Up In The Sky Is Where I Feel Most Vulnerable

Alison Wilkinson Relationships

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For my two-year old, it was a sleepy “Okay,” as I rearranged his sprawled body back on his bed.

For my four-year old, it was the tail-end of a story about a dream she had the night before. “And then there were two of them!”

For my six-year old, it was “Goodnight.”

For my husband, it was “I probably won’t see you in the morning.”

These may be the last words they ever speak to me, I think to myself, searing them into my memory. Because today, I’m on an airplane.

I’m not afraid of flying, not really. I never really like the landing. Or more accurately, those few seconds after you land when it feels like you are speeding up instead of slowing down. I always wonder if this is the time the brakes fail, when we will careen off the edge of the runway. Then the relief of resistance. The plane slows.  

But since having kids, flying has become a marker for me. An obvious point during which something could happen to me. During which they could lose me.

My mother died when I was in high school. My children know this. My four-year old, especially, is fascinated by it.

“Did Nana have you in her tummy?” she will ask.

“No,” I will say. “My mommy had me in her tummy. Nana is my stepmom.”

“But your mommy died,” she will say.

More recently, while I was washing her hair. “Will you die?”

“Someday, but hopefully not for a very long time.” I say, working the soap into her hair.

“But your mom died after not a very long time,” she replies.

My truth teller.

“I know, and I’m doing everything I can not to have that happen to me.”

“Why?” she asks, chin to the ceiling, avoiding the sting of soap.

“Because I never want you to have to go through that,” I answer, trying to keep my tone light as my throat constricts.

Flying perhaps is unavoidable. Or at least impractical to avoid. A 24-hour trip to San Diego to attend my niece’s blessing ceremony would otherwise be a five-day affair. Four days of driving for an hour-long ceremony, the chances of my demise much more acute after days in a car.

Yet still, it is not the car trips, it is not walking down the stairs, it is not crossing the street, it is not the dozens of ways that I am much more likely to die that mark me. It is the plane. That silver specter, momentarily too dazzling to see as the sun hits it.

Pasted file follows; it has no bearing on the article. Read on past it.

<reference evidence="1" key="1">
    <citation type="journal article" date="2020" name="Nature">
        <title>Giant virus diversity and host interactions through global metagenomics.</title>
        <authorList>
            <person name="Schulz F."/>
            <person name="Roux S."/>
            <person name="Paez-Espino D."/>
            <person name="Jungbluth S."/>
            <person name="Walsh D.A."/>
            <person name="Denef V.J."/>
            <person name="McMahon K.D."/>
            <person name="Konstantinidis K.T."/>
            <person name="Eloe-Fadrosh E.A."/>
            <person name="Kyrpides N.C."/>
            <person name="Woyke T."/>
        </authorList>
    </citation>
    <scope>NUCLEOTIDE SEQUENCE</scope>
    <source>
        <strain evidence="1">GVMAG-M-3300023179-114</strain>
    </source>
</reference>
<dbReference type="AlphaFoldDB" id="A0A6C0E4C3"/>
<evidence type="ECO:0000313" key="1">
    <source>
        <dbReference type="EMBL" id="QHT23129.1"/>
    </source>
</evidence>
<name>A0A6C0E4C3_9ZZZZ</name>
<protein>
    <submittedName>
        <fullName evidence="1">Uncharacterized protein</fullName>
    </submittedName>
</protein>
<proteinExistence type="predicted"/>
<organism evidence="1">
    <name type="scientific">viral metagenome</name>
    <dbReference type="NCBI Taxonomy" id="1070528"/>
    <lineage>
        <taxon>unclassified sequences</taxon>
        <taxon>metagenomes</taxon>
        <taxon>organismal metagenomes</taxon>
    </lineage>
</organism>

“Plane!” my two year-old will cry with delight. And I shield my eyes and nod along with him.

“Tomorrow I am going to be on a plane,” I say. And I feel my heart jump, trying to reach up to the blaze above. A shooting star.

And now here I am, in that gleaming plane. The children below pointing up at us are not my own. I am hundreds of miles away from them, miles above. I am carried along down a path not my own. Strapped into a seatbelt on a seat that is floating in the sky. The absurdity of it! Even securely bucked in, I am untethered.

In an hour, we should land. The wheels will hit the ground and I will clench my fists and press my right foot against an imaginary brake pedal. I will feel the plane speed up, and think, “Okay. And then there were two of them. Good night. I probably won’t see you in the morning.”

And then I will feel it. My body against the seat, no longer dangling in the sky, the sweet relief of gravity and pavement. The hard rectangle of my phone as I wait for the all-clear to call my family. To hear new words from them. “Mommy! You landed!”  


About the Author

Alison Wilkinson

Ali Wilkinson live in Portland, Oregon with her husband and three children. She blogs at .

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September 2016 – the sky's the limit
This month we are delighted to partner with the State of Montana on a really cool national story-telling campaign called “THE SKY'S THE LIMIT.” For Montana, this project – including a special edition of Mamalode magazine and accompanying video series – features heartfelt stories about life, work and play under the big sky. But whether we are here or there, sky's the limit is about dreams come true, being your best self, letting your imagination lead and perhaps, conquering the impossible.
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